4.2. EF in the of formamide from theoretical data
Note that, for an isolated molecule, the electric field at each nuclear position in the solid state must be zero once equilibrium is established. However, the molecules `extracted' from the crystal are not at equilibrium, therefore any calculation of the isolated molecule with the crystal geometry results in significant electric forces acting on the nuclei. These forces should be `compensated' in the crystal by those of the environment generated by the packing (of course after a final relaxation of the molecular electron density).
Fig. 1 shows the projection of the electric field in the O—C—N plane of the `central' formamide molecule due to the eight nearestneighbor molecules as found in the of formamide. The electric field was plotted with the program PlotMTV (Toh, 1995a) using the MTV plot data format (Toh, 1995b). The contribution of the `central' molecule to the electric field is omitted. In general, the external electric field is directed from the `negative' part of the central molecule (i.e. the O atom) towards the `positive' end (the amino group), and has nearly the same direction as the of formamide. Indeed, molecules in crystals tend to orient themselves so as to achieve electrostatic stabilization. By the same token, the external electric field tends to polarize the central molecule so as to increase its and enhance this electrostatic stabilization. Our own fully periodic (Saunders et al., 1998; Gatti, 1999) calculations at the B3LYP/631G** level of theory (Becke, 1988; Lee et al., 1988; Miehlich et al., 1989; Becke, 1993) show that the molecular of formamide is increased to approximately 5.5 Debye in the solid state from about 4 Debye for the free molecule in the crystal geometry.
4.3. Determination of the ^{57}Fe^{m} from experimental Xray data
The Q(^{57}Fe^{m}) cannot be directly measured because of the short lifetime of the excited nuclear state. However, Q(^{57}Fe^{m}) is directly related to the Mössbauer quadrupole splitting ΔE_{Q}:
where e is the V_{zz} is the largest eigenvalue of the traceless EFG tensor
and η is the asymmetry parameter defined as
In order to obtain the three principal components of the EFG tensor defined by expression (5), the tensor must first be converted to its traceless form and then diagonalized. Note that ΔE_{Q} and Q(^{57}Fe^{m}) are usually given in Dopplerspeed units of mm s^{−1} and m^{2}, respectively, while the EFG tensor components are usually reported in e Å^{−3} or The conversion between diffraction and spectroscopic units is discussed in detail by Coppens (1997, pp. 223–224).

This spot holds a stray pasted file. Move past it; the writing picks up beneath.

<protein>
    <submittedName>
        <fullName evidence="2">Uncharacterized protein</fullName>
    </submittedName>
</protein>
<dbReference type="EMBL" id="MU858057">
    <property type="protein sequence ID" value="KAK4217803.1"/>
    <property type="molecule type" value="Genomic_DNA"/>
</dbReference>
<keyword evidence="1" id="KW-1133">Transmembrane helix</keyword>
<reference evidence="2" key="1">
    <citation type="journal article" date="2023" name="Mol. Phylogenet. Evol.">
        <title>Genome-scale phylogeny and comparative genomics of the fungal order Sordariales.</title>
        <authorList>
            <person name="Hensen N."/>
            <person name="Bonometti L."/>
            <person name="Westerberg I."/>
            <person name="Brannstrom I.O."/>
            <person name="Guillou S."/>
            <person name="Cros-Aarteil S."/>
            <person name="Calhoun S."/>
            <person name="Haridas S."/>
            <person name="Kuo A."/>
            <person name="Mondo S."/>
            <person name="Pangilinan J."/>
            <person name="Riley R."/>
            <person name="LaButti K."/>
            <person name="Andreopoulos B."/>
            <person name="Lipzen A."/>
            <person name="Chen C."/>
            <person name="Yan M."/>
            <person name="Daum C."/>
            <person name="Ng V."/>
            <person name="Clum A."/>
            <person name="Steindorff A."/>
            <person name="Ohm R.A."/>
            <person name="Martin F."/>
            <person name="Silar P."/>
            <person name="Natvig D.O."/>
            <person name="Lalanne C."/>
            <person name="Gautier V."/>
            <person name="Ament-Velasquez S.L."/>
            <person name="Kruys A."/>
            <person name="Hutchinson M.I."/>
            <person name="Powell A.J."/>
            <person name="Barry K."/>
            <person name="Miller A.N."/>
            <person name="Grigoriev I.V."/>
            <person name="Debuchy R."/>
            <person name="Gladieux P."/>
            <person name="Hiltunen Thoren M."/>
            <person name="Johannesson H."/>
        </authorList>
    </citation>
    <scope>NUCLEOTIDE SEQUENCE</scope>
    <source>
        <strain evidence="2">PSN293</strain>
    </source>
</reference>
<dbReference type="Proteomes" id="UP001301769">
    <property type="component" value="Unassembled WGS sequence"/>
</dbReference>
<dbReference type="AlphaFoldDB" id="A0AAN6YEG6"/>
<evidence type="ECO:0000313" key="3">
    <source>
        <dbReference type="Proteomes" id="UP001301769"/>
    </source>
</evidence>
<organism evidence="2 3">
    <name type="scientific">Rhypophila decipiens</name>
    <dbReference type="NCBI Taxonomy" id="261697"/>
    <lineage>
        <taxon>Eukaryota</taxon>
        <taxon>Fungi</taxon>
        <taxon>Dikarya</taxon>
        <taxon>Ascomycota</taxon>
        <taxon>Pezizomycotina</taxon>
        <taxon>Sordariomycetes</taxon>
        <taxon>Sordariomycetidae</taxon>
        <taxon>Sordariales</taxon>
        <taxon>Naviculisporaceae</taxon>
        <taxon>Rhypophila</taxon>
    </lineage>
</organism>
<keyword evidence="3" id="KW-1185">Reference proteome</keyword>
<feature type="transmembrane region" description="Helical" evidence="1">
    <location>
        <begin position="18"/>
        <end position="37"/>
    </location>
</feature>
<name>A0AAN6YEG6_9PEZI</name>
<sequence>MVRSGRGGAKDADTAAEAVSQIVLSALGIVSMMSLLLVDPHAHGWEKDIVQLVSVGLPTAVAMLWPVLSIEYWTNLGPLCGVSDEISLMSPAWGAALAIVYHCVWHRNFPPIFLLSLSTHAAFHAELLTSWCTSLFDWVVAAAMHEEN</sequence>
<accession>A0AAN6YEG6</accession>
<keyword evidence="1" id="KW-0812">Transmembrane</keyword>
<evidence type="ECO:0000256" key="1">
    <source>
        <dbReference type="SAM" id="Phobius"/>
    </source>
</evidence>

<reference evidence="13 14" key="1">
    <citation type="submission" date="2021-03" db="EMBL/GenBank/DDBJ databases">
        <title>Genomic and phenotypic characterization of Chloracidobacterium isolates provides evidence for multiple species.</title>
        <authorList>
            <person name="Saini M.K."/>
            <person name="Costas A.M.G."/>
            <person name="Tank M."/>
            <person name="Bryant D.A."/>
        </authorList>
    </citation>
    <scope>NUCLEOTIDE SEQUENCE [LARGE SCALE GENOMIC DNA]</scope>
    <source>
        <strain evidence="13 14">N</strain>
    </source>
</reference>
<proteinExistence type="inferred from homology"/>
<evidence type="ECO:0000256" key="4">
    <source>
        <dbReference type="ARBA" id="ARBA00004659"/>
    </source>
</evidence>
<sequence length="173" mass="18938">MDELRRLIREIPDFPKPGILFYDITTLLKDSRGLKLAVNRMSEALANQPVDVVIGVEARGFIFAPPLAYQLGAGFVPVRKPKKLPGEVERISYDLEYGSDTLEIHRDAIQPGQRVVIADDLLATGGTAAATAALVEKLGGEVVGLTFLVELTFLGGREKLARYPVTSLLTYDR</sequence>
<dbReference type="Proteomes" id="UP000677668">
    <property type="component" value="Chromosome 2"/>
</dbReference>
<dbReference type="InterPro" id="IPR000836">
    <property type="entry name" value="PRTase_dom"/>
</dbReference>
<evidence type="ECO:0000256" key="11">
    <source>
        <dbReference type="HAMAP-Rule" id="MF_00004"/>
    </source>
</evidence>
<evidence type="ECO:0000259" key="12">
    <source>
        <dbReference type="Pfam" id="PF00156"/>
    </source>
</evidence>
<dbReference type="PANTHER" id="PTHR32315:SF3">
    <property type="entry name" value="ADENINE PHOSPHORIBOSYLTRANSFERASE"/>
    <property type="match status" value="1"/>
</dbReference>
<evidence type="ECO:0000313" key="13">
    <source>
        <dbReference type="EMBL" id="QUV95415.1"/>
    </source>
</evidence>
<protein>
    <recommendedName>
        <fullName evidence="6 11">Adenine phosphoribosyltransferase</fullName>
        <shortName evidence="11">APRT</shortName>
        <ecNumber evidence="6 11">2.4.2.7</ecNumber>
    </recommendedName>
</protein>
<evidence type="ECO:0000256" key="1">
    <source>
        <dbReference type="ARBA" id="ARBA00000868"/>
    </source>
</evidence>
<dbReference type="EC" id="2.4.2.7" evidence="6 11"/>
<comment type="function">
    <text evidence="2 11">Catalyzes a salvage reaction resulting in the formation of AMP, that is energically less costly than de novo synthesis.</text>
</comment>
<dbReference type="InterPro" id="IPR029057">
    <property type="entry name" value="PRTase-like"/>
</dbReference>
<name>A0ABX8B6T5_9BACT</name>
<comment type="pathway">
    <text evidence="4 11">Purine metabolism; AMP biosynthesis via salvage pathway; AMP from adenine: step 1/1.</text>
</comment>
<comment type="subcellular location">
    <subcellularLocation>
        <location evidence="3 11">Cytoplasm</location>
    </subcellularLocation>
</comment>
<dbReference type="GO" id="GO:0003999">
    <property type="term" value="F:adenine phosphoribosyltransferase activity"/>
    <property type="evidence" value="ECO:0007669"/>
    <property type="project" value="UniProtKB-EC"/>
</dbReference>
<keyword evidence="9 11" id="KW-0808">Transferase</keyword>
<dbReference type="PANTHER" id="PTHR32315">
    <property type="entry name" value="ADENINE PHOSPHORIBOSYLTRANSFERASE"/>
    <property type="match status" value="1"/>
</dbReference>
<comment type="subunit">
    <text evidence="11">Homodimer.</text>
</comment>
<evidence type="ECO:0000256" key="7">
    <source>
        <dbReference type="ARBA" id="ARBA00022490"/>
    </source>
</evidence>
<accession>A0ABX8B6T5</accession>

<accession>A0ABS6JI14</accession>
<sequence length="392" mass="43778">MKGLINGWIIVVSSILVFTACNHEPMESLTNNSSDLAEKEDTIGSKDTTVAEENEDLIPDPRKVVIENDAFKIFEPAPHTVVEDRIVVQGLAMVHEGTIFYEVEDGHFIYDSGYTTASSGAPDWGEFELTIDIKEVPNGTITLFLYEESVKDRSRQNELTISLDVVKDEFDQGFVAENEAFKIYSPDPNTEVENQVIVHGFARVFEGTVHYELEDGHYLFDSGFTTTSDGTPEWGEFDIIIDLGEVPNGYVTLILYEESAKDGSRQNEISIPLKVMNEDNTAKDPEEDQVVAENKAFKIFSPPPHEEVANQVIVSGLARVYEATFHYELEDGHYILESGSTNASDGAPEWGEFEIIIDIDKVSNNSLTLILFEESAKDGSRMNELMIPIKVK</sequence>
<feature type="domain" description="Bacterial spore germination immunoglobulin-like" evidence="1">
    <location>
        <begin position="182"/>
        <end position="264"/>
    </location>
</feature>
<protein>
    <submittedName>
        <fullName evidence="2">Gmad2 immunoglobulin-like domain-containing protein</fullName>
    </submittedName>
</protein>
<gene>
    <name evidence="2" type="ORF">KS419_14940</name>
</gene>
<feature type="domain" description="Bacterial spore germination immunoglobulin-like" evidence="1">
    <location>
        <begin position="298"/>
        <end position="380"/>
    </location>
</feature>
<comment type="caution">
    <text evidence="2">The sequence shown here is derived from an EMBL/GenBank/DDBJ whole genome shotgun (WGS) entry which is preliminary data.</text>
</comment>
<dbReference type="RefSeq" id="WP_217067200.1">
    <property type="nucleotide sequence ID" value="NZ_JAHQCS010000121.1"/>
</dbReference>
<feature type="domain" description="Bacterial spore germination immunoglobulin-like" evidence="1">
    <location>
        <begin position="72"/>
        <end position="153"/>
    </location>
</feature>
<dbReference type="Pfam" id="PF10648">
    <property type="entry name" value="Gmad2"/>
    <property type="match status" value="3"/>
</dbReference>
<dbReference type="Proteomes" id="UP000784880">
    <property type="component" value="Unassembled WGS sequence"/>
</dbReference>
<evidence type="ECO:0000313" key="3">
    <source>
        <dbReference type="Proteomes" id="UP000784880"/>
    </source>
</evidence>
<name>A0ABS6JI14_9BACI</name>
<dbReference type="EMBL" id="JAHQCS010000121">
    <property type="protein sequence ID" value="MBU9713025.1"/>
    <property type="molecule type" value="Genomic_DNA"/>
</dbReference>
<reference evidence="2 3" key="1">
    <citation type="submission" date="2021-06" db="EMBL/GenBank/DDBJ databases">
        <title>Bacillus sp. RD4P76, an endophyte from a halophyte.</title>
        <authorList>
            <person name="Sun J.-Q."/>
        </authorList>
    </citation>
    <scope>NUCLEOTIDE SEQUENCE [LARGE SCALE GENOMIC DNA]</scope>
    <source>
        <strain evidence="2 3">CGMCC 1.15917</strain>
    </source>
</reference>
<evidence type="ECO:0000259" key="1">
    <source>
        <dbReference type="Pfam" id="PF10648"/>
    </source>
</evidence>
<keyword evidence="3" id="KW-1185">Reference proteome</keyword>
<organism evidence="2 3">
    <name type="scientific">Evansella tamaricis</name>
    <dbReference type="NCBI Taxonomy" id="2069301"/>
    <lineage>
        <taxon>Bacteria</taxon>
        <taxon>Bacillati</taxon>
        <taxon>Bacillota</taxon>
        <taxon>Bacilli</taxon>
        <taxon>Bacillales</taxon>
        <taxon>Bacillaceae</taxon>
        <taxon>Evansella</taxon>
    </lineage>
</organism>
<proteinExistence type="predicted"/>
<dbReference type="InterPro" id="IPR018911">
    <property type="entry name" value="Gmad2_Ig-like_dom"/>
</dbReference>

Experimental Xray data for iron pentacarbonyl Fe(CO)_{5} were taken from the recent lowtemperature (100 K) study of Farrugia & Evans (2005). Following the procedure of Su & Coppens (1996), the EFG tensor at the Fe nucleus is partitioned into its peripheral and central contributions:
The central component includes only the contribution of the Fe pseudoatom, while the peripheral component includes both electronic and nuclear contributions of all other atoms. Because the Hansen–Coppens pseudoatom formalism uses a flexible valence shell but assumes a frozen core configuration, it is important to include the Sternheimer functions (Sternheimer, 1986) and R^{core} in order to properly describe the shielding/antishielding of the EFG at the nuclear position due to the polarization induced in the atomic density by the quadrupolar components of the density distribution (Su & Coppens, 1996). Sternheimer functions are therefore included in expression (54) as
Values of R^{core} = 0.0730 and = −8.933 as derived by Su & Coppens (1996) for the neutral Fe atom are used in the present study.